DO WOMEN NEED MORE EDUCATION TO CLOSE THE PAY GAP?

That was John McCain's contention when he refused to support the Lily Ledbetter Fair Pay Act, and Ezra has a good post today on why the Obama campaign is smart to highlight this issue in a TV commercial. But one thing the ad doesn't do is fully refute the McCain position, which is factually inaccurate. Let's look at educational achievement in the United States broken down by gender.

Women account for 56 percent of the undergraduate student population and 59 percent of the graduate school population. Across all age groups, over half of all the people in the United States with a bachelor's degree or master's degree are women, though men do still make up the majority of Americans with a professional degree or doctorate. Younger generations are moving quickly toward parity.

Does the difference between male and female educational achievement in law, medicine, business, and academia account for the pay gap? No way. The pay gap persists even between women and men doing the same job, for the same number of hours, with the same educational background. That was Lily Ledbetter's situation as a manager at Goodyear Tire. Closing the gap between similarly credentialed women and men doing the exact same jobs would raise women's incomes by an average of $4,000 annually and cut national poverty rates in half. Children would be the primary beneficiaries of such a change.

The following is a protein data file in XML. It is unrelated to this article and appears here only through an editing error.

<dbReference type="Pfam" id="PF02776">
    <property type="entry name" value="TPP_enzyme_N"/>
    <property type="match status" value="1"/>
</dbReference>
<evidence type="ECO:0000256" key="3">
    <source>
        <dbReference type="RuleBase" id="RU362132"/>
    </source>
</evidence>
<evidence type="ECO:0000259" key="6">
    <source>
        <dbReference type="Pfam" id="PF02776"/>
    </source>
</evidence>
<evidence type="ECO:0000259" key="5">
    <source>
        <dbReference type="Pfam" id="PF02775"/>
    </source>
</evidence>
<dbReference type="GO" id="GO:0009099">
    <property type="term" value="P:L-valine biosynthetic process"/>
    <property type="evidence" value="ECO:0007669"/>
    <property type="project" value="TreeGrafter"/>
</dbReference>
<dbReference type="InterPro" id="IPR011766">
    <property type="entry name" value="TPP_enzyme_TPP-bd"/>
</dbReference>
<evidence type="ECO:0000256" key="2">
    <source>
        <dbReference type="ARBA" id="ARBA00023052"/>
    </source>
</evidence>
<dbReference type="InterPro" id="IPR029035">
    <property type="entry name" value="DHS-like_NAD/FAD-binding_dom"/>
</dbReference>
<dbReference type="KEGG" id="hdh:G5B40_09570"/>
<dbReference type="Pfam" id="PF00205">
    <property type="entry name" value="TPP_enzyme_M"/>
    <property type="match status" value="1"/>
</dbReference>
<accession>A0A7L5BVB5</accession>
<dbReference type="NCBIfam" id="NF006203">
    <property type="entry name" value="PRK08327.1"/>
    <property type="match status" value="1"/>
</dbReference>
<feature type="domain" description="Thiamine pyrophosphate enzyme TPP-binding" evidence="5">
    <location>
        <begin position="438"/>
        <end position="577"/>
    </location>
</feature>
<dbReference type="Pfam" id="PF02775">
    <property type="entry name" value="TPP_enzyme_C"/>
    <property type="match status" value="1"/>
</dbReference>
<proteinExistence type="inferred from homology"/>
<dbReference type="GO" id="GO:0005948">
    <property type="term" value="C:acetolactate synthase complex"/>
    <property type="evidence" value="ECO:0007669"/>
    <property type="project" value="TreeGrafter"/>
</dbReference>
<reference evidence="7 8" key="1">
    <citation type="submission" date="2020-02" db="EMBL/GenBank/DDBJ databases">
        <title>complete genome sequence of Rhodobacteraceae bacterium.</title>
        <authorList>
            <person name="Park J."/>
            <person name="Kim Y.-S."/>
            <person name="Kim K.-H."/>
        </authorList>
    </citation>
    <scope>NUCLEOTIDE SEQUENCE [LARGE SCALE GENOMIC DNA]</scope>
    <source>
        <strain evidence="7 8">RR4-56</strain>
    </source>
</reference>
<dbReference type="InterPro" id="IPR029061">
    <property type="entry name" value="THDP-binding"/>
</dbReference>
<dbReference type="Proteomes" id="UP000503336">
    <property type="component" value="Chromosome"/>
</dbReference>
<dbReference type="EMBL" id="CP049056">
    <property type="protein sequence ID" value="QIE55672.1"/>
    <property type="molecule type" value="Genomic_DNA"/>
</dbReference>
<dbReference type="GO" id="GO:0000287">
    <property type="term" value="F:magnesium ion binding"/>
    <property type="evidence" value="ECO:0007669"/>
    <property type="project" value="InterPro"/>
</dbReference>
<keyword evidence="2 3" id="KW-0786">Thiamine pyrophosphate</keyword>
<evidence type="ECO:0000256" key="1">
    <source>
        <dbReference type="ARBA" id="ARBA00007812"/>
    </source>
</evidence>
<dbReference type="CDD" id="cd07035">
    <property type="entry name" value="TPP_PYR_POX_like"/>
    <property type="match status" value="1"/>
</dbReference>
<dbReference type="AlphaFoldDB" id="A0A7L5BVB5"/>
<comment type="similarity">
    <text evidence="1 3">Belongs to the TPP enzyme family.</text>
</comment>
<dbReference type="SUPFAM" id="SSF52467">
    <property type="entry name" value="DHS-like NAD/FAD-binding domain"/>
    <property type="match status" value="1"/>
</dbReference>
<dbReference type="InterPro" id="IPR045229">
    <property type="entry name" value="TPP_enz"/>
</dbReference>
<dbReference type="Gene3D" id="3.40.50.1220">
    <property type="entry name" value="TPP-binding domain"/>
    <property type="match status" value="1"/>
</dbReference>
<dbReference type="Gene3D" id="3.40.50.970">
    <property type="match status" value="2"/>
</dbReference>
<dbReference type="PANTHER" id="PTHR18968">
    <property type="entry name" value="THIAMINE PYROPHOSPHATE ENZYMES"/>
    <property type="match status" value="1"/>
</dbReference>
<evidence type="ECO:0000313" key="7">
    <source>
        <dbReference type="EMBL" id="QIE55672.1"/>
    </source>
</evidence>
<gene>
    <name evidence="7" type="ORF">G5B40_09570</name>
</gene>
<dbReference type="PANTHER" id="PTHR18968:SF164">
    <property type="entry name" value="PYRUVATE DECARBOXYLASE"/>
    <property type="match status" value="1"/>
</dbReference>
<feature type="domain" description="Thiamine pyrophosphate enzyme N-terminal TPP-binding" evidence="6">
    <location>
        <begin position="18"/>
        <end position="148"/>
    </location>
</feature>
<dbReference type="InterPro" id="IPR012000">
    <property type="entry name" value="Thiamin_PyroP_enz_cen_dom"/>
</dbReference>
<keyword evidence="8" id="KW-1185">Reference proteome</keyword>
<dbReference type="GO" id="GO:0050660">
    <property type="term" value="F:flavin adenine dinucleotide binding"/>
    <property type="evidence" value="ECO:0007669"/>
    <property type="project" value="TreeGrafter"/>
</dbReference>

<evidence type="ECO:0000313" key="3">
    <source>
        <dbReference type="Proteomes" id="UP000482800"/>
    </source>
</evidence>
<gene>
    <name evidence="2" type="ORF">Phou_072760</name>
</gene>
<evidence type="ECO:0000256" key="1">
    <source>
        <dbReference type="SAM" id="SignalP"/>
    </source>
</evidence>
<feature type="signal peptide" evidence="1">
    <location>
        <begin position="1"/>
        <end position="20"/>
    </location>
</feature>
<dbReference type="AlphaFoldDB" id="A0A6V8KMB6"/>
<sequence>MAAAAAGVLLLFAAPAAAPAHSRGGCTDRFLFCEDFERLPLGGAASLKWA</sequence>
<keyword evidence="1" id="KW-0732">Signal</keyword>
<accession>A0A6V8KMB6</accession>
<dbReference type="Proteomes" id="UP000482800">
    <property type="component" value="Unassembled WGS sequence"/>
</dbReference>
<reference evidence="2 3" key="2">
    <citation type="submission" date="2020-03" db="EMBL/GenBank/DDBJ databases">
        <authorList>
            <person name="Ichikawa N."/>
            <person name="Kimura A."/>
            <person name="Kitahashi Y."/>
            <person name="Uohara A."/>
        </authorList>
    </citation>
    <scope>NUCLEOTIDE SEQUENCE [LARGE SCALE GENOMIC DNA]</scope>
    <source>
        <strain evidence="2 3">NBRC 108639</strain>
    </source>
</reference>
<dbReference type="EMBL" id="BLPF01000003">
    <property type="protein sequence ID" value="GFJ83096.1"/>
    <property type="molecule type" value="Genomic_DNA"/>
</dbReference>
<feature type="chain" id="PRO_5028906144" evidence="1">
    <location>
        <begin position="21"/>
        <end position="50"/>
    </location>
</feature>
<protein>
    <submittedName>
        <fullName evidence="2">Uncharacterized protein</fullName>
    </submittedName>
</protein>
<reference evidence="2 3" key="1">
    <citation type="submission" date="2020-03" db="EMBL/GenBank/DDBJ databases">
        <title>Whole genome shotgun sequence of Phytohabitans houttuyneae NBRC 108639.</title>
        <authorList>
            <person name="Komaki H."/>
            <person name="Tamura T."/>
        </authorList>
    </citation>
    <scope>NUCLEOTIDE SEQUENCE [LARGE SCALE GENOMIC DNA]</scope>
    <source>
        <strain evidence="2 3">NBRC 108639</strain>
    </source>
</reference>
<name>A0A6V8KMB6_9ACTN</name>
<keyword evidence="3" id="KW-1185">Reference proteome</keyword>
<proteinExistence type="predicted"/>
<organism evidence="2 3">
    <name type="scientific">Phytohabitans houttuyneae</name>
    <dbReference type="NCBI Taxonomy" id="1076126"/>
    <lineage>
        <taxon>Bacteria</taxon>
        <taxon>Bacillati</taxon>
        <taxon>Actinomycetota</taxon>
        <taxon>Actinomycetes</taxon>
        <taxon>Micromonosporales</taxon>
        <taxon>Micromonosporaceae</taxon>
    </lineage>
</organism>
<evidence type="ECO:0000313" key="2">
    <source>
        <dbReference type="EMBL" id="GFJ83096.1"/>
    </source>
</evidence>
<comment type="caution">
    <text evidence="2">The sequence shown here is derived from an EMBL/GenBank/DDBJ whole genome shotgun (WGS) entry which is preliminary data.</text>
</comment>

So why does the pay gap still exist? It's a complicated question, but here are a few factors: Discrimination against women, sometimes because of their greater child care responsibilities. Lack of status and lack of unionization in "pink collar" industries in which working class women are employed (beauty, house cleaning, child care, etc.). Research also shows that women are less likely to ask for raises.

--Dana Goldstein

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